We spent some time slogging through the ship’s stores (sorry, it’s the “hab” now, isn’t it..) and eventually decided on pancakes. We were supposed to save the mix for a special occasion, but collectively decided that hitting the surface aptly qualifies. Freeze dried blueberries are oddly comforting after almost 300 days of being freeze dried yourself.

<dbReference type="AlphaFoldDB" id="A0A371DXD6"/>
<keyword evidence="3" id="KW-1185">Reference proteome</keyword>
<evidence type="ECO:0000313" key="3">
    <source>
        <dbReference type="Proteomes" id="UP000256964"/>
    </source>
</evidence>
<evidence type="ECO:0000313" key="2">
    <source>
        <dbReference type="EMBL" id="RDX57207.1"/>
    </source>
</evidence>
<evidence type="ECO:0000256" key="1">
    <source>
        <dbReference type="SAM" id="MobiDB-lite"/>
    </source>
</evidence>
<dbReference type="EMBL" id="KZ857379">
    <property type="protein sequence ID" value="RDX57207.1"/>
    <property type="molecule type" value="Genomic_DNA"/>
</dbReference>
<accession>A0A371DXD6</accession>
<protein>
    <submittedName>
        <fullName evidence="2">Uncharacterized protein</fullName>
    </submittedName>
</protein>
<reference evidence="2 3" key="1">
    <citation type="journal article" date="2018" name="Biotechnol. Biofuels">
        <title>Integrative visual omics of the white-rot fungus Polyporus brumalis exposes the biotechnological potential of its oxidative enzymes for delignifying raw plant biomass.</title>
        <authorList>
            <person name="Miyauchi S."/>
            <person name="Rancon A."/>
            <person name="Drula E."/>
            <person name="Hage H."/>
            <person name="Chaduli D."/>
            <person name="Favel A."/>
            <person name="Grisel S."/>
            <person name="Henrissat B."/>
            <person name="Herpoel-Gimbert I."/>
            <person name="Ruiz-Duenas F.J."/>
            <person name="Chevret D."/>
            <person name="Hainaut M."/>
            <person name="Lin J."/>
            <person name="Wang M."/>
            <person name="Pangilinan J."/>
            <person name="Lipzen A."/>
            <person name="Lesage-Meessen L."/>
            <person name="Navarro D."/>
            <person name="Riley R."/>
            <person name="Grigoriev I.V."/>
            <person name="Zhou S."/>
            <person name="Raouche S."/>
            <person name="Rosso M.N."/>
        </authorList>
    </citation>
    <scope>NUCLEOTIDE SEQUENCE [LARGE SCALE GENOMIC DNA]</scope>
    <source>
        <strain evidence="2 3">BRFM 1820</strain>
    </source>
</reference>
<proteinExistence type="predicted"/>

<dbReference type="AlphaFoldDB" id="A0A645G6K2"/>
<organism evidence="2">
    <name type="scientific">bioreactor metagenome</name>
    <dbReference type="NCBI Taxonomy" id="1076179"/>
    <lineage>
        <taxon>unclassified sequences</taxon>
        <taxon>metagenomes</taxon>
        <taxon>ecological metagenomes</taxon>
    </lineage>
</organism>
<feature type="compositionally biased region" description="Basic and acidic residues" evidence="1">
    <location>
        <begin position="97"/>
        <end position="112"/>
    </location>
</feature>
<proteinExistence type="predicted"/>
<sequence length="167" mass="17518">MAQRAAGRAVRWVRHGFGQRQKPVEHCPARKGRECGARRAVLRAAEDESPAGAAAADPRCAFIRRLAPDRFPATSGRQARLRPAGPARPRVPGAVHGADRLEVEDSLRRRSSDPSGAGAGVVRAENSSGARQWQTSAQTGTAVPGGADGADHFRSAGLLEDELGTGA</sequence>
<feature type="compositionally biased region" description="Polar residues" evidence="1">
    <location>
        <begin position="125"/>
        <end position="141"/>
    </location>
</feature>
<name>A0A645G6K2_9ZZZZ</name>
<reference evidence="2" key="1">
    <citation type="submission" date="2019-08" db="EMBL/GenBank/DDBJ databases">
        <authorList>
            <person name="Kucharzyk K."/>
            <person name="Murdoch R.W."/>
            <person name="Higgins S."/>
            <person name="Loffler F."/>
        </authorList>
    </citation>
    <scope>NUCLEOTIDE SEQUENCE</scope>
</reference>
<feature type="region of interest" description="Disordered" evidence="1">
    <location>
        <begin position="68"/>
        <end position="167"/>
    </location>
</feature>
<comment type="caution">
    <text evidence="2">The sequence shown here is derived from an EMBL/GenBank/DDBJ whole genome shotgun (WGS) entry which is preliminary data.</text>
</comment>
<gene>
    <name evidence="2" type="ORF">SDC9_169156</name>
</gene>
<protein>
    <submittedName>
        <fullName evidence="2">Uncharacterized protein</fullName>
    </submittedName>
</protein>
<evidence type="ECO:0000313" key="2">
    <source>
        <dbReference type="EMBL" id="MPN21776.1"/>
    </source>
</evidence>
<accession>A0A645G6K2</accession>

At around 11am MST (Mars Standard Time, obviously) a local supply drone arrived with fresh water. Right on time – the ship/hab’s small in-flight tank was close to 6L. Not more than a day or two max with all of us active. The crew got the water system rerouted to pull from the station’s existing tank instead of the hab’s small in-flight tank and we successfully transfered a fresh supply over from the drone. As we would find out later in the day (only after a few showers and meals of course..) the drone malfunctioned and poked a hole in our supply line. Nothing was actively leaking, but next time we transfered water we’d have some issues. A short engineering exploration was conducted and we were able to retrofit the line to bypass the leak. We’re waiting for some adhesive to dry and will be testing the system tomorrow. Fingers crossed. Dehydrating within 3 days would not be a great start for the first people on the red planet.